China-Japan row over Diaoyu Islands continues to hurt travel industry
The row between China and Japan over the Diaoyu Islands has spilled over to the arts and continues to hit the travel industry.
China's main entry to the Tokyo International Film Festival has apparently been pulled, the event's organizers said on Friday.
But the festival's secretariat said it would still screen Wang Jing's Feng Shui — the only Chinese film nominated for the festival's grand prize — because it had not received formal notification.
A statement carried on Xinhua News Agency on Thursday said the producers were withdrawing the film in protest over the island row.
Passengers line up at the Spring Airlines counter at Shanghai Pudong Airport. China's largest private low-cost carrier withdrew the offer of free roundtrip tickets between Pudong airport and Japan's Saga prefecture just days after it was launched. Provided to China Daily
"The Japanese government and right-wingers have not shown a sincere attitude regarding the settlement of the dispute, which has seriously hurt the Chinese people's feelings," it said.
The 25th annual festival is scheduled to be held from Saturday to Oct 28 this year, featuring 15 international films nominated for its top award, the Tokyo Sakura Grand Prix.
"We have received an e-mail from an unnamed sender that had attached to it a joint statement purportedly from the film's three production firms, which said they are withdrawing the film," Nobushige Toshima, the festival's secretariat, told AFP.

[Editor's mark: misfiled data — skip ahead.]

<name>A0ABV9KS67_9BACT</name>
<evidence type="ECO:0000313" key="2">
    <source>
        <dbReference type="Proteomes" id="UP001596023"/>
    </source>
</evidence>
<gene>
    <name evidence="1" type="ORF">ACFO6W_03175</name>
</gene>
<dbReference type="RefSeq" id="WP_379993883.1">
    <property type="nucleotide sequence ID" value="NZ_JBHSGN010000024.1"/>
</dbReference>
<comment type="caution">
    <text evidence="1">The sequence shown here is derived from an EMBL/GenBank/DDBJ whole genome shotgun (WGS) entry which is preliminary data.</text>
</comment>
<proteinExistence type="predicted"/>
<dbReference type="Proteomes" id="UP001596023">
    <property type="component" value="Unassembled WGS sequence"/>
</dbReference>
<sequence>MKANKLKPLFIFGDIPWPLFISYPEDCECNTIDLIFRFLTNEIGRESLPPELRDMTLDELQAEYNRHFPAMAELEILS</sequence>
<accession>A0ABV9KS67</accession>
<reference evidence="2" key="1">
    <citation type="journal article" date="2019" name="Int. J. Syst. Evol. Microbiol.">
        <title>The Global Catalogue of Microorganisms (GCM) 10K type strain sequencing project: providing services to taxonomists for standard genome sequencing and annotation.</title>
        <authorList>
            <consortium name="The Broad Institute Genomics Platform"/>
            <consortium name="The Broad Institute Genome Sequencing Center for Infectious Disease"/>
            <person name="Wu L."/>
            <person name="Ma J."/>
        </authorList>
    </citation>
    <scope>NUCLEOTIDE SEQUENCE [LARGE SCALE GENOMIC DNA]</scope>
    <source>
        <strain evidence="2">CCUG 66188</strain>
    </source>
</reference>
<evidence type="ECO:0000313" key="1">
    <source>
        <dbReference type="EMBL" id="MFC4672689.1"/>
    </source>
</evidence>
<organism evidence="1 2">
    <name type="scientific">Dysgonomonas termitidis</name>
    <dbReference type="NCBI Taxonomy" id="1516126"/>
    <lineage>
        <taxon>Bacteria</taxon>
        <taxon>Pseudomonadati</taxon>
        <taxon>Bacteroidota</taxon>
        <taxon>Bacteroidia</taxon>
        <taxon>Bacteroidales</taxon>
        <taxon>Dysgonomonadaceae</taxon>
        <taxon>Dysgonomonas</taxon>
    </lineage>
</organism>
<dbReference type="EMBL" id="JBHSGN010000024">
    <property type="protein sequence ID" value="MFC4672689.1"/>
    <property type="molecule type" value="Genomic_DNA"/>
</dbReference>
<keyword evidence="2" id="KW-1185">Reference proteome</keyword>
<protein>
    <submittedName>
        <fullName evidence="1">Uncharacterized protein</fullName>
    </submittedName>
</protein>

"The statement didn't have any representative's name, signature or seal on it," he said. "Therefore, we haven't received any formal communication so at the moment we are due to screen the film as planned."
Toshima said the statement was similar to what had been reported by Xinhua.
On Friday, the film's distributor, Beijing Antaeus Film Co Ltd, confirmed on its microblog the film had been withdrawn.
"Because of tense relations between China and Japan, Feng Shui was withdrawn from the Tokyo Film Festival," the company said.
The distributor said in a posting late on Thursday: "In the current environment, Feng Shui chose to give up when it was close to success. Indeed, it is a pity for the film but a source of pride for the Chinese people."
The row also continues to cast a pall over flights from China to Japan, following massive cancellations during the National Day holiday earlier in October, which normally would have been a peak time for travel between the two countries.
Spring Airlines, China's largest private low-cost carrier, withdrew the offer of free roundtrip tickets between Shanghai's Pudong airport and Japan's Saga prefecture just days after it was launched.
"We canceled the offer last night after taking into consideration the feeling of netizens," airline spokesman Zhang Wuan told Reuters.
The promotion, which would have seen customers pay just tax and surcharges totaling about 1,030 yuan ($160), aimed to boost demand after Spring Airlines' passenger volume dropped by half on some of its Japan routes.
Spring Airlines also withdrew an offer of free tickets between Shanghai and Japan's Kagawa that was launched on Tuesday, the spokesman said.